This is the same as last year - I just like to be able to have a night out once a month so I'm hoping there'll be some great live shows to see this year

4.  Read 11 books

Slightly more ambitious than last year's 10 - I ought to read more and having got some excellent books for Christmas, I'm confident I'll make this one.

5.  Do a photo-a-day project

This is something I've wanted to do for a long time and I've never motivated myself to do it.  I enjoy taking pictures and I'm probably quite reasonable at it.  I'd like to become a lot more accomplished over the next 12 months and I think this will be a good way to do that.  I'll be posting the results on a separate blog if you want to keep track of them

6.  Keep my weight below 190lbs all year

There's a technicality that means I've got to get my weight back under 190 first (having lost 32lbs last year, a few have crept back on over Christmas).  This one in itself is fairly ambitious as I've never maintained a weigh I'm happy with for more than about 6 months.  I think the fact that I'll be in the clinical trial will help motivate me here.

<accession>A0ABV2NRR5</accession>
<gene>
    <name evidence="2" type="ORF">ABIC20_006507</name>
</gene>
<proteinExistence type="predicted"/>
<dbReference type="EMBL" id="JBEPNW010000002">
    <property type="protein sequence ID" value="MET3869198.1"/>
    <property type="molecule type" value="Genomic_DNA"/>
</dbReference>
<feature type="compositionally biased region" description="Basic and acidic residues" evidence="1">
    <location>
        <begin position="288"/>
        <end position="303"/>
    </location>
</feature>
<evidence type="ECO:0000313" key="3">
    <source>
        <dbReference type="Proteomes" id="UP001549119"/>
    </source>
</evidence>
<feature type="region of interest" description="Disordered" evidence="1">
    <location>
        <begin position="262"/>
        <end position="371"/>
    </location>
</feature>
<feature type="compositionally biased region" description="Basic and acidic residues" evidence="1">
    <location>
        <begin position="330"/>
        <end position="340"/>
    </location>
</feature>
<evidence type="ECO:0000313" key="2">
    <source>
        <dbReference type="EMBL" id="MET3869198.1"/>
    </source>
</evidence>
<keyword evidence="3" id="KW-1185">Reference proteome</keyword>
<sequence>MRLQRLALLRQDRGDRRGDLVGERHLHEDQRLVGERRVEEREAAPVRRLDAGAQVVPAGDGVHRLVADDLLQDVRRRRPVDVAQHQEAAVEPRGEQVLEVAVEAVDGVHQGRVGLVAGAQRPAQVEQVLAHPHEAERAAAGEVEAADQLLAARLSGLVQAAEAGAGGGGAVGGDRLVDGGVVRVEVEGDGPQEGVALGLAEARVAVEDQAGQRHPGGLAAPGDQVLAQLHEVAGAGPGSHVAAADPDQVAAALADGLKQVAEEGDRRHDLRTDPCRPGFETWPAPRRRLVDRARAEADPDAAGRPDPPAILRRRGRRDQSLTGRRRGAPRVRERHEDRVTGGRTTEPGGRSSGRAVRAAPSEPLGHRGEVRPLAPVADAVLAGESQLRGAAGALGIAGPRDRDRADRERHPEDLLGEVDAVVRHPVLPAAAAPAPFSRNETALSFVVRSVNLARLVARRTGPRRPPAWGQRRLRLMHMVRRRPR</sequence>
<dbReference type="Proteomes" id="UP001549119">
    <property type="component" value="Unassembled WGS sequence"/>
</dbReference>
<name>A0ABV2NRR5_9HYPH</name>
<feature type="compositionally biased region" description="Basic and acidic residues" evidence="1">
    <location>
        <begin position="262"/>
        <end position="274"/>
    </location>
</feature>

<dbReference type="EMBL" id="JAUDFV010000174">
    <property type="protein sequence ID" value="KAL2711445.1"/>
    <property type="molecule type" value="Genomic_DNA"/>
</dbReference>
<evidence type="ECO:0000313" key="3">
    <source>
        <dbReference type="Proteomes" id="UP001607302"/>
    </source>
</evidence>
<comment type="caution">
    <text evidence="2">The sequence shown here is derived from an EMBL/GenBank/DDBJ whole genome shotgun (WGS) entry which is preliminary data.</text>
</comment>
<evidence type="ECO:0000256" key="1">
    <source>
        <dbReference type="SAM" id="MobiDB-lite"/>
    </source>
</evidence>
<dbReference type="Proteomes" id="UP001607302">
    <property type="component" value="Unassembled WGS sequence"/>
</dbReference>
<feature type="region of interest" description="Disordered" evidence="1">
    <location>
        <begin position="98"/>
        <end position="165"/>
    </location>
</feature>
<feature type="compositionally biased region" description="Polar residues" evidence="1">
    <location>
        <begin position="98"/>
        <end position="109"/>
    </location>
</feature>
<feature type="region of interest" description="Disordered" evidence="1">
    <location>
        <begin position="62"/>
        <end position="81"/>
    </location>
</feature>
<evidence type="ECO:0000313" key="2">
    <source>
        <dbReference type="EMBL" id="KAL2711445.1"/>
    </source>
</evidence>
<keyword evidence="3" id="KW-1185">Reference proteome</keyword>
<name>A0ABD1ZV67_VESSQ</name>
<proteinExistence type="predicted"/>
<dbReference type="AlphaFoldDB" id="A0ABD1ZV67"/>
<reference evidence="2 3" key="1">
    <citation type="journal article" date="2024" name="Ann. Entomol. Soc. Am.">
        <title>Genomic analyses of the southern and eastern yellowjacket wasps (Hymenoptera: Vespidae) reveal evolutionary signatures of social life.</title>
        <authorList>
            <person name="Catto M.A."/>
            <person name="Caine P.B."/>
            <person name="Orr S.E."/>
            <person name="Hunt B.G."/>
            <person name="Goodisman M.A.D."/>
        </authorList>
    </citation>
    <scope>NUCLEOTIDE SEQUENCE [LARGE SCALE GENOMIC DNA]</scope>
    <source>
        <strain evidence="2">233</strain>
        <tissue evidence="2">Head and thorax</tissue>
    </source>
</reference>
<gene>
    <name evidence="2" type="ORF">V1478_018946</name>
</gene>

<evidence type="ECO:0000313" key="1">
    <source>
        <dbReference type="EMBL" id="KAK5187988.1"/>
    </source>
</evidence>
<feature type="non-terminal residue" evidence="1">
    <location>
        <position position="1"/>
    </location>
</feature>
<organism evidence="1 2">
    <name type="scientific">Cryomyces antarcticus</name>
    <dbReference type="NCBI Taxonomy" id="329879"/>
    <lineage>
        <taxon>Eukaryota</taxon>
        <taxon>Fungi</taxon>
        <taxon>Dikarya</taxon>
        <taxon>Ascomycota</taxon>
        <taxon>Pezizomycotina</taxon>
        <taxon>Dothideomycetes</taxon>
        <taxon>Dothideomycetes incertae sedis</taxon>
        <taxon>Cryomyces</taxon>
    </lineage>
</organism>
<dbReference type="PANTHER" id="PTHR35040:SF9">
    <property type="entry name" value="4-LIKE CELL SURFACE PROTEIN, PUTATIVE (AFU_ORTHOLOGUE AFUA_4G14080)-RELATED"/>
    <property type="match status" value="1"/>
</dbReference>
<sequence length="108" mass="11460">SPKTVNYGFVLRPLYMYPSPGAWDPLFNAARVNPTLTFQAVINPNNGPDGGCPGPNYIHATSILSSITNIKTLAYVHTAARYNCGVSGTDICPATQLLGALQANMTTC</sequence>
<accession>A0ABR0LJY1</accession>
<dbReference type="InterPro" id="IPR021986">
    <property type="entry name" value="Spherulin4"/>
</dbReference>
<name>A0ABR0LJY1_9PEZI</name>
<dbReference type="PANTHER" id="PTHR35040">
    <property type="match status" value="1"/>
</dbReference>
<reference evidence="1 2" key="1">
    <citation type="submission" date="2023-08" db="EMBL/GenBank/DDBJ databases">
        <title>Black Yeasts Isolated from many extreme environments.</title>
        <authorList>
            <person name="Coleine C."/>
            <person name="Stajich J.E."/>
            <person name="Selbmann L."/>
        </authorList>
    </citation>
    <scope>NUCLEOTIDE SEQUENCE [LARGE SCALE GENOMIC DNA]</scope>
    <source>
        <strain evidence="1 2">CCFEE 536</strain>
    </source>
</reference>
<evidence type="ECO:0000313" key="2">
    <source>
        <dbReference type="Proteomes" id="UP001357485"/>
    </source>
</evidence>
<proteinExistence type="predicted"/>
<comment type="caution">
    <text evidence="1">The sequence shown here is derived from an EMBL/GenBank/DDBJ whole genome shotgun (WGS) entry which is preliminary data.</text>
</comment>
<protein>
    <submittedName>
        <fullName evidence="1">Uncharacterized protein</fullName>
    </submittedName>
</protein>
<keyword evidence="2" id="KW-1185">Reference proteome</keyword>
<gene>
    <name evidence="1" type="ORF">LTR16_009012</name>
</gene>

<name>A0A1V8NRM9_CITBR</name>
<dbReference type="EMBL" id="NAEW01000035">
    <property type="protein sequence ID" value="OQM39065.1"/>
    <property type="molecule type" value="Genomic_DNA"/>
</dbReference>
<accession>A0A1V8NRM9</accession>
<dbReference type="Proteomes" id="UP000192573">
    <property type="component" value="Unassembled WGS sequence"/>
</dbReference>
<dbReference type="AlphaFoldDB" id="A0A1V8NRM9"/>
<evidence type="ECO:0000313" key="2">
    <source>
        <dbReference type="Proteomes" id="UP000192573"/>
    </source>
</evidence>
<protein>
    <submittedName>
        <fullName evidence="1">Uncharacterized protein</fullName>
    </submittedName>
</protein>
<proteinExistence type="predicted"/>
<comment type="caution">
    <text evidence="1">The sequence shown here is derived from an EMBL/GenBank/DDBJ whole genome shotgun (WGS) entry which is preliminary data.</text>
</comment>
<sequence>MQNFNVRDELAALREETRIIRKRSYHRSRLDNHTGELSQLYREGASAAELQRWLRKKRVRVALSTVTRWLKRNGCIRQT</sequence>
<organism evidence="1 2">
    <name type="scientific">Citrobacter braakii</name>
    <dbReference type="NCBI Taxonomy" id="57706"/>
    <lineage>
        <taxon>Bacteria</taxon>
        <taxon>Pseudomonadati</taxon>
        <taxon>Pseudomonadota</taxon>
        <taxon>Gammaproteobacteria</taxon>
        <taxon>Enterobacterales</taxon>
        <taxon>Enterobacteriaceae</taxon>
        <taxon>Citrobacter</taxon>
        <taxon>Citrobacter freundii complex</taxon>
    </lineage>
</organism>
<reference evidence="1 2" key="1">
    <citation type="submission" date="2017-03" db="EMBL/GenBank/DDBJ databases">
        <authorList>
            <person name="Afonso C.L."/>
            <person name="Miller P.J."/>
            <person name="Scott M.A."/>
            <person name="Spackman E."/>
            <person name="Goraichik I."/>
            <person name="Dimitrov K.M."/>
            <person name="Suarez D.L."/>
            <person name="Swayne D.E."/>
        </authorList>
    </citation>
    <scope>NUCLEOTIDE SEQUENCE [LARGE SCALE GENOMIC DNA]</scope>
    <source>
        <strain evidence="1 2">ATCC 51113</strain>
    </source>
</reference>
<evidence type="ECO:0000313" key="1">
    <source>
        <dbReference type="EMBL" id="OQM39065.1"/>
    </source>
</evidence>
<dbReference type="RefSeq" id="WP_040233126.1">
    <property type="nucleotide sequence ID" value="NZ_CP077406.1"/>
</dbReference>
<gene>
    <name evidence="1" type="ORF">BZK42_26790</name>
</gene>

7.  Run 450 miles

That doesn't sound like too much - less than 10 miles a week shouldn't be that hard when you think about it.  But I'm conscious I could end up injured again and I want a target that is attainable without having to put my body on the line in order to meet it.   I'll be trying for 2/3 runs a week and supplementing that with sessions on the exercise bike at home.

So there you have it.  That's my goals for the year in a few short paragraphs.  It may not sound like too much (and I feel a little like I've copped out), but I think I have to be mindful of what else will be happening this year.

Once again, I hope you all have a wonderful 2013 and that you manage to keep any resolutions you've made.

Andy